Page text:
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Addressing the Zawahirist Outsurgency

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Addressing the Zawahirist Outsurgency

by James Q. Roberts

Download the full article: Addressing the Zawahirist Outsurgency

We can debate whether we are at war with Al Qaeda, but rest assured Al Qaeda is at war with us. The targets, methods, diversity, geographic dispersion, and lethality or near lethality of the recent series of Al Qaeda inspired attacks should cause us to reassess the very nature of this conflict.

Attacks in the last few months include a shooting spree by U.S. Army Major Dr. Nidal Hasan, at Fort Hood; an attempted aircraft bombing by Abdulmuttalab, a Nigerian, over Detroit; an axe attack by Muhamed Geele, a Somali, in Denmark; and a precision suicide bombing by Dr. al-Bawali, a Jordanian, in Khost, Afghanistan. Only al-Balawi had ever been to Afghanistan or Pakistan; and he was apparently sent there by the Jordanian intelligence service, perhaps with help or urging by our Central Intelligence Agency.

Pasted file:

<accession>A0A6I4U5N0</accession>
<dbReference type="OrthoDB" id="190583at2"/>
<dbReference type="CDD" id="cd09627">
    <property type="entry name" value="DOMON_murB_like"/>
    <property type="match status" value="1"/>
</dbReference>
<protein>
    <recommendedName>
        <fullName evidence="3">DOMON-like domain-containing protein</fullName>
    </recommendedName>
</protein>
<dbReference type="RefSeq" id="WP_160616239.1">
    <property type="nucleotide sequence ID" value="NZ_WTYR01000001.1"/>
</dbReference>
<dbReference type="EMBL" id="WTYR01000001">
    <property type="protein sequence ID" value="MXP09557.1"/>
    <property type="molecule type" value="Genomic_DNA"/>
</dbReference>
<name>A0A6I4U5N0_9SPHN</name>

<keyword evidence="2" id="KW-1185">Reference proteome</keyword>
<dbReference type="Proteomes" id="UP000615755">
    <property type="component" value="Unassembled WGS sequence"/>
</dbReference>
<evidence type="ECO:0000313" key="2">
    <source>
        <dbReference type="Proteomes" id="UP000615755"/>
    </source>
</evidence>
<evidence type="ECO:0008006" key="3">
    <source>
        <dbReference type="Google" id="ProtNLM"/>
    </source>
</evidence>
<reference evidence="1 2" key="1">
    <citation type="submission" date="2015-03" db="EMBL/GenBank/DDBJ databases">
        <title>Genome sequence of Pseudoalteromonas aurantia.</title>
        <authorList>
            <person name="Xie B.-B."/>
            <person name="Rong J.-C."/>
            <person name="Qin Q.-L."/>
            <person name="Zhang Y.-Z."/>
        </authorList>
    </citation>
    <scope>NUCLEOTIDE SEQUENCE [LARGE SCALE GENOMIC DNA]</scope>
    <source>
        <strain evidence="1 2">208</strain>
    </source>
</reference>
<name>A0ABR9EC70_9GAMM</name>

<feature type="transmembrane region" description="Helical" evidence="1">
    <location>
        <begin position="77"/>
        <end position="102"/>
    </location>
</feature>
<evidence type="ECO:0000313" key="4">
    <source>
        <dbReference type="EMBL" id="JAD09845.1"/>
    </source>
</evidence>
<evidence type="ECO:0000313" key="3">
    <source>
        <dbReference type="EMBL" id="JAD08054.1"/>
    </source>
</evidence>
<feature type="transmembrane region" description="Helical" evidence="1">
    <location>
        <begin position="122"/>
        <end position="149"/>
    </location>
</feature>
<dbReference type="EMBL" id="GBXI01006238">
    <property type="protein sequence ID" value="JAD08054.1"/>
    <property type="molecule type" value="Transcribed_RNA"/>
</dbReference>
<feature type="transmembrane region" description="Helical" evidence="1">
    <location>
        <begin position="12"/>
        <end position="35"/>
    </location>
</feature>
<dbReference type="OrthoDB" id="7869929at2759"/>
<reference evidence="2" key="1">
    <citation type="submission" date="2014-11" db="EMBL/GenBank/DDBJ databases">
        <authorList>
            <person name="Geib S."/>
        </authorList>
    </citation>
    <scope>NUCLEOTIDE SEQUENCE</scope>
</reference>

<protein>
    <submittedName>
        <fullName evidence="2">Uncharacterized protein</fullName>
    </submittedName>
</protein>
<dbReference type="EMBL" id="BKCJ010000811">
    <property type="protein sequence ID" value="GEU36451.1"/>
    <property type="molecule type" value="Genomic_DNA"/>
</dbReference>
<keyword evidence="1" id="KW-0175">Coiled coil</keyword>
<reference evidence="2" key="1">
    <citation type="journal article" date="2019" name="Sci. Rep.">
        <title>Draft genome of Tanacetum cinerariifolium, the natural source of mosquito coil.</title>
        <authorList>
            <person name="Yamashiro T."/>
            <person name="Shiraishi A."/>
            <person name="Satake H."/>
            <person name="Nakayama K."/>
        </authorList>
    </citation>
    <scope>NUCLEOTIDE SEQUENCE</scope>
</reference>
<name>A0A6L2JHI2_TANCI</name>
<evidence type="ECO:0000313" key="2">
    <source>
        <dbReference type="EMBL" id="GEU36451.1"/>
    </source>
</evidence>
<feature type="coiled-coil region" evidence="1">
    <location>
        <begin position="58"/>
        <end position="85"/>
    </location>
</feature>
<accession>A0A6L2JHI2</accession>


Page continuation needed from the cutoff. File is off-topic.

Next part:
These events show that Al Qaeda franchisees are operating without need of direction from the corporate headquarters. Al Qaeda today is a flat, dispersed, multi-celled structure which executes on "commander's intent" not waiting for orders from above. Actors self radicalize, seek out and connect with inspirational figures like Al Aulaqi in Yemen, and execute plots independent of commands from senior leaders.

This paper proposes a change in our approach. It argues that Al Qaeda is conducting an "outsurgency"- similar to, but different from - an insurgency. Furthermore, that this movement is underpinned by virulent and violent Zawahirist ideology, and that containment (as in the context of the Cold War) and counterinsurgency doctrines might be adapted to form the basis of an improved U.S. national strategy to combat Al Qaeda.

Download the full article: Addressing the Zawahirist Outsurgency

James Q. Roberts is the Principal Director (Special Operations and Combating Terrorism), Office of the Assistant Secretary of Defense (Special Operations/Low-intensity Conflict and Interdependent Capabilities), Office of the Under Secretary of Defense for Policy.

These are his personal observations, and do not represent OSD, DoD, or USG policy.

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